Some JS code.

After having spent quite a large amount of time and energy in machine learning and computational intelligence in the past years, I started to reflect recently on the pro and contra of the various technologies. I think I embrace these days every technology (language) and any platform without prejudices in the sense that I can value the good of each culture and don’t have the naive attitude that one can rule it all. There ain’t a magical platform for machine learning, there ain’t an all-embracing programming language or repository which can tackle any business problem. Every approach has good and bad, every culture (people, techniques, libraries etc) has its own virtues. Saying that CRAN is better than PyPi or Mathematica syntax better than R’s idiosyncracies is a black-and-white attitude which overlooks the complexity of business needs and the fast changing world we live in. So, my wisdom as a consultant is here; listen to your customers, keep learning and keep an open mind.

The four cultures I’m most familiar with are R, .Net, Python and Mathematica but you can replace any of these and you’ll likely end up with similar conclusions.

The cloud has changed everything we do. In a way, a lot of software has become language-agnostic. You can find for pretty much any language a cloud platform, tons of libraries, distributed solutions for any price and problem at hand. It doesn’t mean that they are all equally good but for the gross of the consultancy needs you can choose the language, the libraries you like and some provider out there to host it. The Wolfram Cloud will scale your Mathematica or C code. Azure will host pretty much anything these days. AWS can handle any Spark or Hadoop needs.

There are repositories for anything and everything. In need of some NodeJS package, you’ll find it. Some esoteric bio-engineering sequencing algorithm, the R package repository has it. The Mathematica world is backed up by solid (and expensive) experts delivering high-end, specialized extensions. The R world is afloat thanks to the libraries created in the universities and research labs. Millions of JavaScript devotees keep NPM alive day after day. According to some, programming amounts these days to finding the right libraries and knitting them together. Well, it’s somewhat extreme but there is truth in it; open source and other repositories contain pretty much everything one can wish for.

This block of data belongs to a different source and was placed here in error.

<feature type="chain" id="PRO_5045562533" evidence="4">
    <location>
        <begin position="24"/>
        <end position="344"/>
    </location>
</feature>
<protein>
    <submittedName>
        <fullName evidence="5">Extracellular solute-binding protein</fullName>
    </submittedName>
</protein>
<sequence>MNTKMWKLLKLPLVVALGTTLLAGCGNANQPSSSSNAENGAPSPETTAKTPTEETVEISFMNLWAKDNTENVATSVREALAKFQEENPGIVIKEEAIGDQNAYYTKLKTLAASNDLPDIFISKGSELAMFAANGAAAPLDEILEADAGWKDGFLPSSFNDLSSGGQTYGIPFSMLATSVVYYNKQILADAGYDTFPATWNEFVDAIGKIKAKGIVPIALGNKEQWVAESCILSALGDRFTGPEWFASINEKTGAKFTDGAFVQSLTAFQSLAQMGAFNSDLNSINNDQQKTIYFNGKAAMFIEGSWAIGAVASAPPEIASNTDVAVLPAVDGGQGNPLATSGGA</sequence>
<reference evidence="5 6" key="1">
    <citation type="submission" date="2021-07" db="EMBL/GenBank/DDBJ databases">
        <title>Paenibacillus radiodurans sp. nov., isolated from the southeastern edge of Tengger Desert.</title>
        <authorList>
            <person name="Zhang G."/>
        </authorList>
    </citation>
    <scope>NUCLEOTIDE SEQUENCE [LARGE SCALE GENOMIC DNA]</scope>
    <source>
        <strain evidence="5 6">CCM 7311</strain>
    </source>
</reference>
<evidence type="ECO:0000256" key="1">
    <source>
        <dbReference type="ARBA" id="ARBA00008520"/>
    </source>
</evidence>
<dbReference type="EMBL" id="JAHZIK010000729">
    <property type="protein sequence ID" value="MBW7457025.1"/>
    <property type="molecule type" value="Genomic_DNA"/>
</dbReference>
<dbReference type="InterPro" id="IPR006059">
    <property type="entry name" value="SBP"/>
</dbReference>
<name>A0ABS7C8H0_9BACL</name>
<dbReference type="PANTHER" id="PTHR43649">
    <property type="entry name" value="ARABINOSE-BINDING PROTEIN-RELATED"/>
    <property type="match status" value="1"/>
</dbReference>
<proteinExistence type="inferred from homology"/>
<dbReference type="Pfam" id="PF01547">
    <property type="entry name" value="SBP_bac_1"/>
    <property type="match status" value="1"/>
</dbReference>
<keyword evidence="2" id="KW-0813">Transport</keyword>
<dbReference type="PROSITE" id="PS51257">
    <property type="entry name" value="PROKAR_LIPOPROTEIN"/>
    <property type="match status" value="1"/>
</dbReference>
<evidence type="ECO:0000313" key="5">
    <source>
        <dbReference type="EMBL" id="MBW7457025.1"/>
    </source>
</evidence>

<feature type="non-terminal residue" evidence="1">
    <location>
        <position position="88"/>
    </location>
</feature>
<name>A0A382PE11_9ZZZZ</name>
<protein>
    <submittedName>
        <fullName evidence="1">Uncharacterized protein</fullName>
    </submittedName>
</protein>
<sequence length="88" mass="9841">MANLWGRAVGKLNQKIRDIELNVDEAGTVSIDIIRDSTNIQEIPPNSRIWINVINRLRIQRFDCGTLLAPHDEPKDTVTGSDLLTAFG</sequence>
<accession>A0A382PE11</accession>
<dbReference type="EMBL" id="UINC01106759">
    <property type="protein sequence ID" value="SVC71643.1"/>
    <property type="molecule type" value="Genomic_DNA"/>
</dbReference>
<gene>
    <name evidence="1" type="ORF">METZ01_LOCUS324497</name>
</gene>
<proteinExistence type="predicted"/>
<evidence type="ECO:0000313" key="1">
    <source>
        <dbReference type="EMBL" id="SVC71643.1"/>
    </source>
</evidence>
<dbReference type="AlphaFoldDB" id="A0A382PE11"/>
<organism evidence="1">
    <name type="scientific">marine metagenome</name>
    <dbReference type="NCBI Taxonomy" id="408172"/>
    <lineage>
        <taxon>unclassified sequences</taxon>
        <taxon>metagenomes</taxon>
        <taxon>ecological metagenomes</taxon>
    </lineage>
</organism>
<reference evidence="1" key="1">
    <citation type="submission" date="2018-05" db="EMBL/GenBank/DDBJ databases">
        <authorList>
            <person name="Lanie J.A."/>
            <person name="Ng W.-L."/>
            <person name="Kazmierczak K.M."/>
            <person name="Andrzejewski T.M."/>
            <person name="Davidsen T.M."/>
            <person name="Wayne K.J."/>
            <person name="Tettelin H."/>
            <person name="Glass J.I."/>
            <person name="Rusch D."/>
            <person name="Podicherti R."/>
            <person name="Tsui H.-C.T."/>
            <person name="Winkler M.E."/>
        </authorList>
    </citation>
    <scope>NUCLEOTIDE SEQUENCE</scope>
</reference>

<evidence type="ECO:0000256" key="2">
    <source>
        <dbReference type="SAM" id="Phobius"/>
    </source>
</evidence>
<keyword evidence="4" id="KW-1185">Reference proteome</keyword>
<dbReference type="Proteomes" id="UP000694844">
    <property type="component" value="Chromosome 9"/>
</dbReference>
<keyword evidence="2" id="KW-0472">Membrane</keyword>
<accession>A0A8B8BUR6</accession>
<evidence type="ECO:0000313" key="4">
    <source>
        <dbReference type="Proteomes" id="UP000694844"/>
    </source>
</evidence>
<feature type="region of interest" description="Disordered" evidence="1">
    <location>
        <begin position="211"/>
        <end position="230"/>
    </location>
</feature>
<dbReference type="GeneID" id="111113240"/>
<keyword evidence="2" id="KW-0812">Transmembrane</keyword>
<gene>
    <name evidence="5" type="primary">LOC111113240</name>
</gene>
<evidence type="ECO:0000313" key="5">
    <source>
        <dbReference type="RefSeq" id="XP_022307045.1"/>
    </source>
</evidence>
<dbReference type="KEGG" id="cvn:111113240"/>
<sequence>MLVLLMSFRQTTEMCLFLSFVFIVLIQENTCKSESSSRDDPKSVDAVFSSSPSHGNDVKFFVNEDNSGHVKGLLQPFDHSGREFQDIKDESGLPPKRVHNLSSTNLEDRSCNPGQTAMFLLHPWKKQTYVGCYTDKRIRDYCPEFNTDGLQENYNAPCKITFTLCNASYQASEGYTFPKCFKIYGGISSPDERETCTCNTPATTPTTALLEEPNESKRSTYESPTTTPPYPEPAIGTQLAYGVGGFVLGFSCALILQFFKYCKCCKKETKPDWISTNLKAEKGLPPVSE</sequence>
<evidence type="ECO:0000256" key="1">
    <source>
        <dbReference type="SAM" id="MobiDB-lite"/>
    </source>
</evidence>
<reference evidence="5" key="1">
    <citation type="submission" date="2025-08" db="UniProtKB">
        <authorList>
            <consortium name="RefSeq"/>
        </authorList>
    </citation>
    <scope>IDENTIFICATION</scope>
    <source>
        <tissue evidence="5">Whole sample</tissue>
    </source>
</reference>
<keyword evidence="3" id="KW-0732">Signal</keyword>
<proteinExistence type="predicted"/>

Interoperability has always, still is and always will be an issue. If you have a delightful algorithm or solution in Python, it’s unlikely that it works well with, say, XAML data visualization. If you have a Mathematica notebook solving the Fokker-Planck equation, you won’t integrate it without pain in your F# program. While JSON, XML, OData and all that have solved a large amount of data exchange problems, the same cannot be said of software integration. Someone out there should start thinking about something like ODBC for programming languages, a rosetta stone on a binary level.

Scripting is here to stay. We more and more talk to software aka scripting. Notebook interfaces and scripting interfaces have been present in some cultures from the very beginning (Python and Mathematica) but nowadays it’s universal. We mix markdown and code in notebooks, scripts ML nodes in Azure ML, knit HTML and R scripts, instantiate dataviz in F#. I’m unsure what precisely pushed this tendency but there it is; coding and interactivity is fun and universal. In some cases (like R) the cycle of testing and seeing the results is a highly productive mix. The need for compiling is sometimes secondary.

Open source has become ubiquitous. Even Microsoft’s .Net core is open source now. The lesser part is that community creation and dumping obsolete products conveniently goes via open sourcing.
The good part is the tremendous amount of knowledge and shared code one has access to. Machine learning (artificial intelligence, vision) in particular is wide open because it has been nourished for a long time by academics (in common and less common code formats).

Of course, large parts of businesses and corporate intellectual properties remain undisclosed. SAP bits, mainframes algorithms and whatnot remain largely in the same state as twenty years ago; closed, monolithic and obscure. To some extend this ensures that things like insurance data mining and financial mining remain immune to the rapid dispersion of sniffers and hackers. The brave new (open and cloud) world we live in is indeed a good thing in the hands of people with good intentions, much less so when looking at all forms of (increasingly very intelligent) abuse.